As you can see rodeo judges do not have it easy and at every rodeo there is someone who will disagree with the final call. You have to be professional and a friend all at the same time you can be a Cowboys best friend one weekend and his enemy the next. So the next time your thinking about that cowboy all banged up in bandages and think to yourself “he’s got it rough” maybe look for the person holding the clipboard drinking alone because that’s the rodeo judge and they likely made a bad call….

Let Er Buck

Big Fish Little Pond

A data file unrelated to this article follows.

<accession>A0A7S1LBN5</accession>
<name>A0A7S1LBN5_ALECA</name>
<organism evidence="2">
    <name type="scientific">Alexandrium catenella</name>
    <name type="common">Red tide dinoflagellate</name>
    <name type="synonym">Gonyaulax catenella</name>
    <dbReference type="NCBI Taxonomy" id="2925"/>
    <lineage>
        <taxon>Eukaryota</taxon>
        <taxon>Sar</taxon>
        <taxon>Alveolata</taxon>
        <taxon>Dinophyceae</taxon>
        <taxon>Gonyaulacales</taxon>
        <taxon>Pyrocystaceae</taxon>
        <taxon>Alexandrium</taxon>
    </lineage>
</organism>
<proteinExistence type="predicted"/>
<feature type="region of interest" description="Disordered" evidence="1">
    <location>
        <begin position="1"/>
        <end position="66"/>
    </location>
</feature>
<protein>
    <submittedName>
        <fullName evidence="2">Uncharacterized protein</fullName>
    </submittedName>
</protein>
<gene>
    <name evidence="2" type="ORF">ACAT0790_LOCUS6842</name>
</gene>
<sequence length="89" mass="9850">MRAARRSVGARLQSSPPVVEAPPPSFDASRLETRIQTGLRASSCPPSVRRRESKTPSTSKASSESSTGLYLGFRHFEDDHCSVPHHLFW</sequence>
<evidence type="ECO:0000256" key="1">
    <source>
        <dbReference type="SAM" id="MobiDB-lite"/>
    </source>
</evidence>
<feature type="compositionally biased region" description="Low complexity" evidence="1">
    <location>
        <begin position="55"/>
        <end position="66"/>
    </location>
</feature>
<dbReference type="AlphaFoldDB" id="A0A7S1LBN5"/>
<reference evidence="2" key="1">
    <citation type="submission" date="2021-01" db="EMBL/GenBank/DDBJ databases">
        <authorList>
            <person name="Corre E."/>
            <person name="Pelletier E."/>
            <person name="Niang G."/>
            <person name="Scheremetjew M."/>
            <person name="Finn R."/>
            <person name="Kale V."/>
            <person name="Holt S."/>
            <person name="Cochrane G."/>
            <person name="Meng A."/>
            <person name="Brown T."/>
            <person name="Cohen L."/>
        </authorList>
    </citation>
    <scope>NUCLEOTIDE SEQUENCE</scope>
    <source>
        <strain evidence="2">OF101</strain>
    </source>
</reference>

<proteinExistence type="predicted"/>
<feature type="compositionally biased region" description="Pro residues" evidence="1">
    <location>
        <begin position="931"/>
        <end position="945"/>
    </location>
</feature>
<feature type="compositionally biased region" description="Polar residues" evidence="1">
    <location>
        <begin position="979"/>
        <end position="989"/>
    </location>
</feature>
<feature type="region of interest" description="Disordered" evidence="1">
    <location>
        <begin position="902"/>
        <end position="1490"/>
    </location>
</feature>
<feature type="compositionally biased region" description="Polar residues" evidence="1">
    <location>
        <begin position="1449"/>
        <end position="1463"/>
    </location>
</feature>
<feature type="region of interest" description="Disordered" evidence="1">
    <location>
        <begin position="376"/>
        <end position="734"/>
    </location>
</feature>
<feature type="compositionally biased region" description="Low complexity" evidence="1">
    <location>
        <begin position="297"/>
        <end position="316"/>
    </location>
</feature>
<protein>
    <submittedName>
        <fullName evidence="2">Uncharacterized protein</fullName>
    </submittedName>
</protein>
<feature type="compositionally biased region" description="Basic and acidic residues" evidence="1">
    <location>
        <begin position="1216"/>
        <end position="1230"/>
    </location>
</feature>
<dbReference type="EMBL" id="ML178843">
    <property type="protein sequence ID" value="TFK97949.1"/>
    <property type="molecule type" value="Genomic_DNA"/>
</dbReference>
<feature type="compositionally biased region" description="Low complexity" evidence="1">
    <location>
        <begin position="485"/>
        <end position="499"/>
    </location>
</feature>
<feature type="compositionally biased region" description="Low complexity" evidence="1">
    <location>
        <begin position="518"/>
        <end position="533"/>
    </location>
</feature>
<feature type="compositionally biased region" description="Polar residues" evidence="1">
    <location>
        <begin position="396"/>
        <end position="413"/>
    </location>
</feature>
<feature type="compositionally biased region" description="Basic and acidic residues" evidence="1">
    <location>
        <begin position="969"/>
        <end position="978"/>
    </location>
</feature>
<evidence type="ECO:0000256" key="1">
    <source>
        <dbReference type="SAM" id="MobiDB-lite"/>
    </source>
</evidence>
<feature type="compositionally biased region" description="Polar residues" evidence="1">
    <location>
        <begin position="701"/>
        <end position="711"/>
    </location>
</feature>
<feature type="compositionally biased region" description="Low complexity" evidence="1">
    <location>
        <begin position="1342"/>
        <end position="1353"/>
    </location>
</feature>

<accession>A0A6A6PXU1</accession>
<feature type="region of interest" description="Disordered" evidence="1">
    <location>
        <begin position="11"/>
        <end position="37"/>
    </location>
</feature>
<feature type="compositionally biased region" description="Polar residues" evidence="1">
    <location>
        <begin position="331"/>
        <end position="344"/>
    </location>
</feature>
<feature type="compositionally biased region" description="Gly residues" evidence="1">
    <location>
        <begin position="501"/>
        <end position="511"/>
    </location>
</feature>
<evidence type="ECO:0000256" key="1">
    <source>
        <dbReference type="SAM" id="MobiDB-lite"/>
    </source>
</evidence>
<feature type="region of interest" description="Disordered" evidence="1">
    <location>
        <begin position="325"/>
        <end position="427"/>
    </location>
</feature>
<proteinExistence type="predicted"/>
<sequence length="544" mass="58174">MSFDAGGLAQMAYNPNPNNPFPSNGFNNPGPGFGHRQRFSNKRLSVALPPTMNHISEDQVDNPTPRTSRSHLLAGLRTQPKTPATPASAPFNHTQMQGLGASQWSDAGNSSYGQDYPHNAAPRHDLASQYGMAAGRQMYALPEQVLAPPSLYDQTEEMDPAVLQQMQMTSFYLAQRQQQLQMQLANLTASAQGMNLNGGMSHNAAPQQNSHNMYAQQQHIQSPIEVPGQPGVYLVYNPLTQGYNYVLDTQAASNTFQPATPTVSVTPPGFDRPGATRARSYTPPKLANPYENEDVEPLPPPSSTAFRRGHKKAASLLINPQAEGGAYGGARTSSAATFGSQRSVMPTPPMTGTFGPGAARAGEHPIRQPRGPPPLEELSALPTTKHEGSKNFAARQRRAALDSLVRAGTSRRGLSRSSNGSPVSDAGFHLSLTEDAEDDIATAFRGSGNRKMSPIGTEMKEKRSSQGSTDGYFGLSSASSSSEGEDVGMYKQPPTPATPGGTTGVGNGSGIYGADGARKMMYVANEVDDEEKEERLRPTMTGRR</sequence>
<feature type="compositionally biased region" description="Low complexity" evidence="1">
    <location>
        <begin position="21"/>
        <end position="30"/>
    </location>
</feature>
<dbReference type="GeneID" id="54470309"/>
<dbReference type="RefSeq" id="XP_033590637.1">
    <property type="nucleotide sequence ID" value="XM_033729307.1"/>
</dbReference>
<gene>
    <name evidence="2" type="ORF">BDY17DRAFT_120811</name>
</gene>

Raise your hand if you have pictured yourself riding for a World Championship…..If you did not raise your hand then you are in the wrong sport. Every single cowboy and cowgirl who rodeo’s has pictured themselves in Vegas riding for the World’s Championship. Every bull rider who rode the side of the couch for 95 and every barrel racer who’s practice pen was the arena in Vegas. There is not a single person in rodeo who does not dream of being the Worlds Champion. Much like any kid catching a football or draining that clutch 3 pointer with 2 seconds left, it is such thoughts and dreams that drive athletes to want to be better and never be satisfied. However, you cannot just ride the couch and become the best in the world, it takes hard work, discipline, victory and defeat. Also you need to undergo the hardest easiest aspect of reaching that level……You need be where the world champions compete…..Which is not Ontario.